I wish I would have known, so I could have convinced him to continue because once you reach the top the fun begins. The decline is less steep and stretches a bit longer. For a couple of kilometers you fly down the road at high speed while breathtaking landscapes roll out in front of your eyes. What follows is about 10 kilometers of going up and down. The inclines are short enough to use your previously build-up speed at the last decline to get to the top. As the road creeps closer to the Mekong River the landscape changes from lush forest to farmlands and rice-paddies. 

After a while, you have to make a turn left (clearly signaled). This is where you have to start preparing for your final climb. A longer but less steep incline follows for about 4 KM’s right up to the base of the waterfalls. You have to park your bike on the right at a ‘secured’ parking lot. There are lots of shops and restaurants around to have a quick bite before you head up to the waterfalls. You first get to the moon bear sanctuary and then to the actual falls. 

The way back

farmland views
More lake views
The roadside icecream stall of Laos Buffalo Dairy farm

The way back follows the exact same route as the way up (but now with different views – there is No Road Back 😛 – ) but it involves more downhill than uphill and thus requires less effort. You start with the 4 KM decline, turn right and follow the signs to Luang Prabang. After a few kilometers, you’ll see Laos Buffalo Diary farm on your right. A small organic farm where they make dairy and delicious buffalo ice-cream. The buffaloes are well taken care of and this makes for an excellent stop on the way back (the ice-cream included in the entrance tickets is a welcome bonus, and to be honest for me probably the main reason for the visit). There is an option to also participate feeding and take a guided (instead of self-guided) tour for an additional 50.000 Kip but I do not feel this worth the extra 5 bucks.  

– The waterfalls –

The waterfalls themselves are gorgeous. Even by anticipating on awesome falls, you will not be disappointed. Granted, you do not have all the pools all to yourself but if you manage to find the entrance to the ‘secret pools’ – which are really not that secret – you’ll find yourself almost alone at an incredibly pretty swimming hole. 

Moon bear Sanctuary

Rescued moon bears in the sanctuary

Once you have paid the 20.000 Kip to enter the park you first pass through a moon-bear sanctuary. Here they save moon bear from being killed for their bile to be used in traditional Chinese medicine. I’ve heard many people speak highly of this sanctuary but in all honesty, the bears are still not treated correctly. The cages they are being held in are quite small and the bears all look bored and unhappy. I see no real reason why they didn’t extend the perimeters of their cages except for that it would be harder for visitors to spot them. Obviously, this is a difficult subject since the bears are actually being threatened and the only way to raise public awareness is by actually showing visitors how majestic they are but the visit left a bittersweet taste in my mouth that didn’t wash away easily.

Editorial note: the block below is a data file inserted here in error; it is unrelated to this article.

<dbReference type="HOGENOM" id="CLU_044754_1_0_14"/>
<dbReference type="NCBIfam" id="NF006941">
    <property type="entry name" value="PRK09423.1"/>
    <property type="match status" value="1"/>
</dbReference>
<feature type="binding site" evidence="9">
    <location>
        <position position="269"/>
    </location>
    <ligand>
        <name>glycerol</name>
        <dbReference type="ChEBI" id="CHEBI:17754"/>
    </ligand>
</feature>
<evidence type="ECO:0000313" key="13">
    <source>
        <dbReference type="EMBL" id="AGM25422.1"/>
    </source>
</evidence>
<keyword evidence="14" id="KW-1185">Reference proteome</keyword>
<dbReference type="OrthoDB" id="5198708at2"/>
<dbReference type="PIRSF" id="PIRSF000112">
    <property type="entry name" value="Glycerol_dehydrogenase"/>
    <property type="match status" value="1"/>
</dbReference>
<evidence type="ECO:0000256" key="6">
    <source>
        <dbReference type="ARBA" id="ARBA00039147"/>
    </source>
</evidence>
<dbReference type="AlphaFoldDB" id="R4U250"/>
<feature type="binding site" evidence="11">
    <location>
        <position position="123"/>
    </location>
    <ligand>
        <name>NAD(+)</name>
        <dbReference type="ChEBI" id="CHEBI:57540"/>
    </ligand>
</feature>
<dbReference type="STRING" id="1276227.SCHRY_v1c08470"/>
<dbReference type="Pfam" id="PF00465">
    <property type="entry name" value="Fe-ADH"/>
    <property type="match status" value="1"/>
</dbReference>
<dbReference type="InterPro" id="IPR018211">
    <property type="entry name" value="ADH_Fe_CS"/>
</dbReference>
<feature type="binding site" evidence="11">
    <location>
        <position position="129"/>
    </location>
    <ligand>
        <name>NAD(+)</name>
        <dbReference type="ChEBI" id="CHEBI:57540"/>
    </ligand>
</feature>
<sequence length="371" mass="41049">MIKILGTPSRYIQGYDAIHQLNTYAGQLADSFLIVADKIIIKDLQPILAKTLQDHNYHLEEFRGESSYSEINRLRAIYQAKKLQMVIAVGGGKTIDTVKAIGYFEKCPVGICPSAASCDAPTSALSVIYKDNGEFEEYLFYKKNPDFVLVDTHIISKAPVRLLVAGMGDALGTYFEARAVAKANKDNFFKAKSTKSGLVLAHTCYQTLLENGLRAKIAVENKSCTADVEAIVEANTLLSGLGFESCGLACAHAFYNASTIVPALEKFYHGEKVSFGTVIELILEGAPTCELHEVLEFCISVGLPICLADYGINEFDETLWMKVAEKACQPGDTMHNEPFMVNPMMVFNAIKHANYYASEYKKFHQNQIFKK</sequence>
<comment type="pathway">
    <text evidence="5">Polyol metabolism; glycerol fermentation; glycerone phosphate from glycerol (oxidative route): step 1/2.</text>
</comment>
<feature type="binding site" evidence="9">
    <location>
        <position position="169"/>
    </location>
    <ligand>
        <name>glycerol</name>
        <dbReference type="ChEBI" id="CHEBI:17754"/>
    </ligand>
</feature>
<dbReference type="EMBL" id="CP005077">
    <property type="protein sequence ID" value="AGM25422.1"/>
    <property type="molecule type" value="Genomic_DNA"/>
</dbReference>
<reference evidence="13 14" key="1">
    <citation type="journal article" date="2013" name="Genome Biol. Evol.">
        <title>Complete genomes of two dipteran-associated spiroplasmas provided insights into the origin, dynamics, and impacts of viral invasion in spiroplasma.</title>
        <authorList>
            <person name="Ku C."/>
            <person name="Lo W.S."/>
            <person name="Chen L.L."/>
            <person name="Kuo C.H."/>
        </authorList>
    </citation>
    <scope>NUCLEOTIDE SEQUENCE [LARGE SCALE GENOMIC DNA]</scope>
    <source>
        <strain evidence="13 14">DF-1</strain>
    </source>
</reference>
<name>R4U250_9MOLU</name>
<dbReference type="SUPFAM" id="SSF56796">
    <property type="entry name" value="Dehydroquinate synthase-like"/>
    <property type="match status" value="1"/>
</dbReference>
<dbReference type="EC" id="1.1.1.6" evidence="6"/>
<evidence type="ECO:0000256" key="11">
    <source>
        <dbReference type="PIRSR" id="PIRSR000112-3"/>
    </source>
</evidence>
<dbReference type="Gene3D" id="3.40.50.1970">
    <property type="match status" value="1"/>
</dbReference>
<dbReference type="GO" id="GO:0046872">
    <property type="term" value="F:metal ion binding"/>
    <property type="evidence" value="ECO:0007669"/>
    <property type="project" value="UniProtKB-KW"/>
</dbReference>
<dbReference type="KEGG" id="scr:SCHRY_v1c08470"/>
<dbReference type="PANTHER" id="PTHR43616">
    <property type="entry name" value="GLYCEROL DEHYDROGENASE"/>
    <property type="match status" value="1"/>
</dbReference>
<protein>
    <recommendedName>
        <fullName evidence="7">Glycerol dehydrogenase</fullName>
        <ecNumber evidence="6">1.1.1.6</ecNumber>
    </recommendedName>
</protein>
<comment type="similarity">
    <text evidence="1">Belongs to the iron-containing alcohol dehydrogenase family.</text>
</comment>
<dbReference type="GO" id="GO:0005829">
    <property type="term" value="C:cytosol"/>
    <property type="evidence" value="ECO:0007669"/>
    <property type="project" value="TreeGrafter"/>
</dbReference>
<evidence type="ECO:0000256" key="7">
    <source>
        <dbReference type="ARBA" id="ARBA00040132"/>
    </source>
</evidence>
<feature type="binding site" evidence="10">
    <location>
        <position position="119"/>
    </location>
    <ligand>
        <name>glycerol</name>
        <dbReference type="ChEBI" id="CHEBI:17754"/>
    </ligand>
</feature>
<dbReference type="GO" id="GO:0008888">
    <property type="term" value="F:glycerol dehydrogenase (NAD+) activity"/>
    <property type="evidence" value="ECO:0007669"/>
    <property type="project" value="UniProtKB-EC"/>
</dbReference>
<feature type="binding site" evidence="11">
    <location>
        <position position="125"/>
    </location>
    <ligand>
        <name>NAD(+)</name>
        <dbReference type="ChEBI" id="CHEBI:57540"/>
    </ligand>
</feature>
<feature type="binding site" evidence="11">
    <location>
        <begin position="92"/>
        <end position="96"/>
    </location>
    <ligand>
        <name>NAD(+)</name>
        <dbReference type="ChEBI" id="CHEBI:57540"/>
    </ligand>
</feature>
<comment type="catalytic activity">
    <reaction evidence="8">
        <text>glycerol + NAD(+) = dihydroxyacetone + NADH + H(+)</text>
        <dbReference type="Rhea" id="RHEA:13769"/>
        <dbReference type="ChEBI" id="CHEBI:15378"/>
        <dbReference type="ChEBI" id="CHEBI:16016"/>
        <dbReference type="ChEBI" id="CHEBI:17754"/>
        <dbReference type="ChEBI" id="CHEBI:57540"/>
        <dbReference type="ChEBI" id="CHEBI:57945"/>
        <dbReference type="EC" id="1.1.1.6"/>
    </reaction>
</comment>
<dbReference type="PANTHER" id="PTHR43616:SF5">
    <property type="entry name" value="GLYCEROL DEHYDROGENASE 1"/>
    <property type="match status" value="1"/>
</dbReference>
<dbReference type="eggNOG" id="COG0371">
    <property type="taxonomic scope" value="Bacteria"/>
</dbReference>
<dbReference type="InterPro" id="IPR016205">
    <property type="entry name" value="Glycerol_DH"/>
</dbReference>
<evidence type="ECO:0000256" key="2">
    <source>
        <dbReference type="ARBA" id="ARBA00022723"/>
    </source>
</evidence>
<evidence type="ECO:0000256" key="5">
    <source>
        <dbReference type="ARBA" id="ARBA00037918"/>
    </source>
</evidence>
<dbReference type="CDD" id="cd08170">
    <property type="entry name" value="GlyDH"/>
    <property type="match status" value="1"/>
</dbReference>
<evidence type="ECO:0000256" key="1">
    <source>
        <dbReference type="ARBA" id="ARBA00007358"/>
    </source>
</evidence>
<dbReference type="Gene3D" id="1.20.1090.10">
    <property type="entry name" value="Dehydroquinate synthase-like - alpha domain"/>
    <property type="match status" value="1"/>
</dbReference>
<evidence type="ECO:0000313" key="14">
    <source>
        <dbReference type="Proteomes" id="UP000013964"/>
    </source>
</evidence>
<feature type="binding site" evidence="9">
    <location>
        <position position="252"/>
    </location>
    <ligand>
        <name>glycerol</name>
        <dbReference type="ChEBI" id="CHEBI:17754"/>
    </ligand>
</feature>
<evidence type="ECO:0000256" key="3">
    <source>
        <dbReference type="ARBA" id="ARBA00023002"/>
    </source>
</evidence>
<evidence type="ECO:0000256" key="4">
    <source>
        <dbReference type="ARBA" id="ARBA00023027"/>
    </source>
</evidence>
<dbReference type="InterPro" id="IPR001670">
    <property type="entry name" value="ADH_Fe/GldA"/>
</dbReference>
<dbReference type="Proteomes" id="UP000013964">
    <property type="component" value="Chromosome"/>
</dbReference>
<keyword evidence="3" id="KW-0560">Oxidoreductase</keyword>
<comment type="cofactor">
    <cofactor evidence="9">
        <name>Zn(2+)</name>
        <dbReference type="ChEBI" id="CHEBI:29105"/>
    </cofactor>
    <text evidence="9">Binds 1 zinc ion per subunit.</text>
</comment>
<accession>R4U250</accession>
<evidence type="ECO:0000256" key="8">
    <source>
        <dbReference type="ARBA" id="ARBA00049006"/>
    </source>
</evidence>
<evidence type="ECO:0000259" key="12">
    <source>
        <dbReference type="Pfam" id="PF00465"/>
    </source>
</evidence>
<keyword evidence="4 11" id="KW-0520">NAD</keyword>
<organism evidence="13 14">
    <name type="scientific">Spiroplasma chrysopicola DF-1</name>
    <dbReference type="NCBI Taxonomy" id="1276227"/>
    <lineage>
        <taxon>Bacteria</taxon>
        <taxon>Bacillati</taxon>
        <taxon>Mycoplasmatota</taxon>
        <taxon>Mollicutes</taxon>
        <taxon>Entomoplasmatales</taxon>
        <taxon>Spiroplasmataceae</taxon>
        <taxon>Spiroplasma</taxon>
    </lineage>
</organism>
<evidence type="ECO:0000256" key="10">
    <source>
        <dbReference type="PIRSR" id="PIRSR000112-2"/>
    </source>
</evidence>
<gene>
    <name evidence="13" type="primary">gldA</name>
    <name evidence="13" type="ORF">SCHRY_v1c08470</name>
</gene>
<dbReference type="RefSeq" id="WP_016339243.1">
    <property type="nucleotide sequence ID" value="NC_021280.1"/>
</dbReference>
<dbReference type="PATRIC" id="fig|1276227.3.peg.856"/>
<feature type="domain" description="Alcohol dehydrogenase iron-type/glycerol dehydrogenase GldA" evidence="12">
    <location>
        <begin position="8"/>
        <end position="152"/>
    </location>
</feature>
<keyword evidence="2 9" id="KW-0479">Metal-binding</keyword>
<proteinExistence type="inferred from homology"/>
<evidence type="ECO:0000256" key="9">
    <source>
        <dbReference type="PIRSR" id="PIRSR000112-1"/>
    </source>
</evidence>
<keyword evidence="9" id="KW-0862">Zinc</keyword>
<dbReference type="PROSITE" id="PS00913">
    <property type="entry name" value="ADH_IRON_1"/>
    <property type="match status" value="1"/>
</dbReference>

The first pools
The hike around the falls
taking the boat to the source
view from the boat

When you walk onward you arrive at the bottom pool of the waterfall where immediately the light blue color invites you to dip in. The lowest 4 pools are all accessible to swim in and even have changing rooms next to it.

You can hike all around the waterfall and go up to the source. Near the source, you can take a small boat to get to the actual source in a bottomless boat (the fish swim right in between your feed) for 10.000 Kip. The boat is a bit of a scam as it only takes you about 30 meters further than the path does. And the source is not a particularly interesting place to be as you can’t really see anything bubbling up. It does, however, provide a different perspective on the place and a relaxed 15-minute boat-ride which for 10.000 Kip might be worth the money spend. Walking all the way around the waterfall takes you about half an hour (with time spend making photos). 

The secret pools

To get to the secret pools you have to head back down a bit until you see a path without a sign next to it heading down from the upper-most accessible pool. Walk for about 5 minutes until you find yourself at a beautiful pool with rocks to jump off from and with deep areas to swim in. But even if you don’t find the secret pools, the Kuang Si waterfalls are gorgeous – so you better not skip it!